Tuesday, September 9, 2008

Dairy free ranch!!

Ranch dressing was something we gave up a long time ago. Even before we knew that our oldest was allergic to dairy, we knew that ranch dressing was a very bad thing for him to have. He just did not tolerate it well. He loved it more than any other salad dressing known to man, but his two minutes of happiness was not worth the two days of thermonuclear meltdown which followed him ingesting it.
Now that we know what is in it which he can't have, I have finally put my hand at making something which resembles ranch. And I've succeeded!

Dairy free ranch dressing

2 tablespoons Veganaise or other "safe" mayo
2 tablespoons "sour cream" (I used Tofutti but I plan in the future to experiment with using a non-dairy yogourt, such as Kathy's coconut milk yogourt in order to make this soy-free also)
1/4 cup coconut milk
1/4 teaspoon each of
onion powder
granulated garlic
1/2 teaspoon parsley
1/2 teaspoon lemon juice
1/8 teaspoon prepared mustard

Place all ingredients except coconut milk in a bowl and mix well. Add coconut milk to desired consistency.

Wednesday, August 27, 2008

Strawberry Syrup

I have a dream. I dream of eating strawberries year round. I have a plan to implement my dream. It involves my freezer.
Every year during strawberry season, I buy pound upon pound of strawberries. We eat strawberries plain, strawberries in fruit salads, strawberries in smoothies. Strawberries, strawberries, strawberries. Mmm.
I decided to try my hand at making a strawberry syrup for ice cream. Or, in my son's case, Rice cream. I was too lazy to mash the berries, boil and then strain them, so I just used a puree. I'm not sure this should be classed as a syrup as it's a little too thick, but here it is anyway.

Strawberry "Syrup"
2 cups pureed strawberries
2 cups white sugar
1 cup water

Boil until it reaches a temperature of 110C (230F). Be careful not to allow to boil over. Serve over ice cream. Makes about 2 1/2 cups.

It reminded me of the old strawberry ribbon ice cream they used to make with vanilla ice cream and a swirl of strawberry syrupy stuff throughout. Yum yum.

Monday, August 25, 2008

Turkey Patties with Citrus-Spice Sauce

For any of you who may actually be reading this, I apologize for not posting for so long. Life has just gotten in the way lately.
I was supposed to have this up a couple of days ago, but instead I'm doing so now. The long awaited: Turkey Patties with Citrus-Spice Sauce!
In case anyone cares how I came up with this recipe, I was thinking about some friends I have who can take any spice you put in front of them and make any kind of dish, savory or sweet, without a qualm. I've always wondered how they do this, so I decided to test myself. I thought about what spice to try it with first. Cloves came to mind for some reason, so here we are. Perhaps I will try this again in the future as I become more familiar with different spices again.

Turkey Patties:
1 1/4 lbs ground turkey
1 cup oats or quinoa flakes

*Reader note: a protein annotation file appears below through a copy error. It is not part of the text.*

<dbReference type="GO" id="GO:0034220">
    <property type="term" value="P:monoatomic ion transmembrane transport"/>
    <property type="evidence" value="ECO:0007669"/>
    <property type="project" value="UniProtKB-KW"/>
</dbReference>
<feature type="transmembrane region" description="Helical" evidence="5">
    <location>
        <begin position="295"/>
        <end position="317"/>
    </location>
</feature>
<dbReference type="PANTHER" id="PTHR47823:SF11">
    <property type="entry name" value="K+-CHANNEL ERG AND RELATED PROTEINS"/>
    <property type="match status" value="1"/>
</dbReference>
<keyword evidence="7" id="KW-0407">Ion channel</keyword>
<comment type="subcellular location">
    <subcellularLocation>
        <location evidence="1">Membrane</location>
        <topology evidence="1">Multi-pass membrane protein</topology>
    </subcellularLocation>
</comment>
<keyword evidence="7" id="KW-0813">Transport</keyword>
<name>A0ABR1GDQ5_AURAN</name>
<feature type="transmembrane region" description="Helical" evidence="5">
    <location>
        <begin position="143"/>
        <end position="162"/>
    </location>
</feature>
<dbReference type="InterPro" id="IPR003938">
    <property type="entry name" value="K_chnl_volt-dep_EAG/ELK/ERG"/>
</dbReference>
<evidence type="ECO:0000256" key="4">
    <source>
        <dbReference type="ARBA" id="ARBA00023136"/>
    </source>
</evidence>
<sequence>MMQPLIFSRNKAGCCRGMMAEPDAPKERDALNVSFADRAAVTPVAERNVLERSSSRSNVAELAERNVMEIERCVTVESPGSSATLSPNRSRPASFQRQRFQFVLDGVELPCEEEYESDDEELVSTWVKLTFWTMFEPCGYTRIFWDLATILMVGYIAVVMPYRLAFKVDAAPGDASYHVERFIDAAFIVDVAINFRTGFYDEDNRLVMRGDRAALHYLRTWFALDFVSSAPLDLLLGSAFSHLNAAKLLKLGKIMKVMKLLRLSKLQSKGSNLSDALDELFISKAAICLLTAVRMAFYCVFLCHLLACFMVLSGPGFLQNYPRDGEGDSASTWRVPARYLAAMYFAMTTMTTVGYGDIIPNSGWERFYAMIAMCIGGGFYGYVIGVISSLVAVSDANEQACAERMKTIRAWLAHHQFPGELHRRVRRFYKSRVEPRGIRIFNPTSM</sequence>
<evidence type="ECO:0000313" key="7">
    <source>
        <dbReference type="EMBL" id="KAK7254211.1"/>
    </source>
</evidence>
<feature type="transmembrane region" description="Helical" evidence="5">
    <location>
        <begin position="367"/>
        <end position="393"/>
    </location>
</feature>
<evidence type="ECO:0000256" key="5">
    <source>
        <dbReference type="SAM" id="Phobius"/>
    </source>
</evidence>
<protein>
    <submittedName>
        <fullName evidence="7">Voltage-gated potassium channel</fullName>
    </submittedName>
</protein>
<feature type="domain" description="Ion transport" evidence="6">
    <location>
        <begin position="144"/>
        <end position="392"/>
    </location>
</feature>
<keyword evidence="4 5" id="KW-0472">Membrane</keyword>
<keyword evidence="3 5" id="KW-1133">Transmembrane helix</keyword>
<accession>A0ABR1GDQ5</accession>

1/2 large or 1 small onion, diced
1/8 t nutmeg
1/8 t clove
1/2 t salt
1/4 t pepper
1/8 t allspice
1/2 c orange juice

Mix all together and form into patties. Bake in an oven at 375F until cooked well, about 30 minutes.

Citrus-Spice Sauce:
1/8t nutmeg
1/8 t clove
1/8t ginger
1/2 t salt
1c orange juice
1 1/2 T corn starch
1/4c sugar
1/4c brown sugar
1T lemon juice
1/4c water
pinch turmeric (for colour)

Mix everything together in a saucepan and bring to a simmer until it thickens. Serve over turkey patties above.
This sauce is a little overpowering by itself but compliments the turkey perfectly.

Thursday, July 17, 2008

Turkey Saved my Sanity

Anyone on an allergen-free diet can empathize when something you make flops. Today was one of those days.
I started out this evening with the intention of having "breakfast for supper": pancakes and bacon. It seemed like a nice, simple meal. I was going to get Arrowhead Mills Gluten-free Baking & Pancake mix just to take a recipe out of the equation. Fate had other plans. There was none left at the store.
Not wanting to change my supper plans, I decided to risk a recipe. So I found one. Of course, I can never leave well enough alone. So I "tweaked" it. Then I "tweaked" it again. Before I knew it, my simple pancakes were simply awful. Maybe the recipe would've been fine as it was. Maybe not. I may never know. :p
Needless to say, we didn't have pancakes tonight. However, seeing as I already had bacon cooked, I had to figure out something to do with it or risk dealing with an 8 year old who was expecting to get to eat the one "favourite" food left to him (all of his other favourites involve one or more of wheat/gluten, dairy or eggs and so are out of his diet due to his allergies).
We had gone to the grocery store yesterday and bought a few good things. One of these "good things" was ground turkey, which I've always wanted to buy but never had because I felt it was too expensive. However, yesterday it was on sale. It was less expensive than ground beef is when it's on sale, so I got it. This came to mind today when I was freaking out about what I was going to make for supper to replace the pancakes.